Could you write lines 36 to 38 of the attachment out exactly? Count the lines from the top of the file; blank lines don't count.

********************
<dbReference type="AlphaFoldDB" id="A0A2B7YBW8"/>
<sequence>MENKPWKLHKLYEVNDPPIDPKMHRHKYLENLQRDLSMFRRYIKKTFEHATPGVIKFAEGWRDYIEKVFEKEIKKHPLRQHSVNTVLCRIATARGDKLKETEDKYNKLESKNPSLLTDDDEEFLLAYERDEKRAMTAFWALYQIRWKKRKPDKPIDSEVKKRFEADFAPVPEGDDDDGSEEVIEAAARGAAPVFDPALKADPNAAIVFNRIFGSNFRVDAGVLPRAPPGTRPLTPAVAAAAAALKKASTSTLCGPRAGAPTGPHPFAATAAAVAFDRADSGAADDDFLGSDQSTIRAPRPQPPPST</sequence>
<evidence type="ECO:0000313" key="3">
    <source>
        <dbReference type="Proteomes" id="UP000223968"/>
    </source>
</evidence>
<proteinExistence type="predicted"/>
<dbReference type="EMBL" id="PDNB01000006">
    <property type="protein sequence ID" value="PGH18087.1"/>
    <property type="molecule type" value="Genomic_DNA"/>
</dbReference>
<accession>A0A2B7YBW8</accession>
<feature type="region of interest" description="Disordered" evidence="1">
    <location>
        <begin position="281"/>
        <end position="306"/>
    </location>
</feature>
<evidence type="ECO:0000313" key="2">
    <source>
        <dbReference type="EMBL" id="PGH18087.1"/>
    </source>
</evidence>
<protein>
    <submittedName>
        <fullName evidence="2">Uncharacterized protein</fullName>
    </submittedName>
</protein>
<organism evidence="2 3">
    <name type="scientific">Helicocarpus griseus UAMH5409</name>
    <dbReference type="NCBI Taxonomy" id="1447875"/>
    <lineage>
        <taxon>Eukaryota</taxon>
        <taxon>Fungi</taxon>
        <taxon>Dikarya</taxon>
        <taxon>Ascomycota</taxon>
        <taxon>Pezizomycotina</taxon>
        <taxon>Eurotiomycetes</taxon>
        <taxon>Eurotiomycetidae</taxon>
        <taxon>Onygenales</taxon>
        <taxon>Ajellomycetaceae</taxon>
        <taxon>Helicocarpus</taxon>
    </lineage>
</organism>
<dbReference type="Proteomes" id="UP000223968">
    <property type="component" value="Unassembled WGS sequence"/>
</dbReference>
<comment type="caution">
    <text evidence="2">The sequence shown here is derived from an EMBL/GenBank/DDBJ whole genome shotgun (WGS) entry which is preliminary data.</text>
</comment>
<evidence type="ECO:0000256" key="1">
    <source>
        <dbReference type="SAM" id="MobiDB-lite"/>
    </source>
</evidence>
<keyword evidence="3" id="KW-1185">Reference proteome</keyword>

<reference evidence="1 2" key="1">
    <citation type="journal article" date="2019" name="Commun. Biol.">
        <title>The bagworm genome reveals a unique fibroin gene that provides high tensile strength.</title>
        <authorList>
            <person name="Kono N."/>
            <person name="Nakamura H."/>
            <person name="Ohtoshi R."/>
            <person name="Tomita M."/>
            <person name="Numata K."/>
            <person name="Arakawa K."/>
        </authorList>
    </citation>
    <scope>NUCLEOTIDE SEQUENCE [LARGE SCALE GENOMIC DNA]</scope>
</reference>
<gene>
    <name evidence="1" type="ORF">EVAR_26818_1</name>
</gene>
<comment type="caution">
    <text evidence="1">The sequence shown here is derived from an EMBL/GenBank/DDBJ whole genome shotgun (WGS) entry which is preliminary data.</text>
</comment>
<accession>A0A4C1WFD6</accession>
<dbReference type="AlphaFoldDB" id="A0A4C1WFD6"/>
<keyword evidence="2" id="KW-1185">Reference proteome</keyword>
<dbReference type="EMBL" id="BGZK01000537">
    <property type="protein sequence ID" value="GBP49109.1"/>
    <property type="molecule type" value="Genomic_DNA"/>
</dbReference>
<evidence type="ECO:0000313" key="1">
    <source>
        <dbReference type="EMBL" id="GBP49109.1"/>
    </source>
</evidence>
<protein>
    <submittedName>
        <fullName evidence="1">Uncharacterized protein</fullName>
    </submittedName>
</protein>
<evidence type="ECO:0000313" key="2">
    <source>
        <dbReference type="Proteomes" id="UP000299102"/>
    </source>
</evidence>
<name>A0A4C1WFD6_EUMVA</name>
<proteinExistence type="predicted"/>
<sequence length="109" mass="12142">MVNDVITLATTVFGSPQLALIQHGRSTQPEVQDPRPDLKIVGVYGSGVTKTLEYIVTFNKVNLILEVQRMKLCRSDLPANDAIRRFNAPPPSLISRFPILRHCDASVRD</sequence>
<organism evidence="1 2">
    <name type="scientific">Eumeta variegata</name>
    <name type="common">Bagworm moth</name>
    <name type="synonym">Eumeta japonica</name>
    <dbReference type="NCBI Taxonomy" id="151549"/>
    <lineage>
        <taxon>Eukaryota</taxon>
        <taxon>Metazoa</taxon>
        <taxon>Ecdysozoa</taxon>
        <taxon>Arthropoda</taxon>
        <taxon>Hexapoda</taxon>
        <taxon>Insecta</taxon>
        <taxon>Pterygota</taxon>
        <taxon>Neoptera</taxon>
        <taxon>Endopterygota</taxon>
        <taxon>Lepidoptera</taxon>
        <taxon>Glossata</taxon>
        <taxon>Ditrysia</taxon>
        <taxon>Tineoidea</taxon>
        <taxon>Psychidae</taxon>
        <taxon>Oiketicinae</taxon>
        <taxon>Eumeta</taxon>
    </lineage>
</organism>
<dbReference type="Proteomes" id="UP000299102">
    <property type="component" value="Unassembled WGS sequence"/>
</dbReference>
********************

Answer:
        <taxon>Dikarya</taxon>
        <taxon>Ascomycota</taxon>
        <taxon>Pezizomycotina</taxon>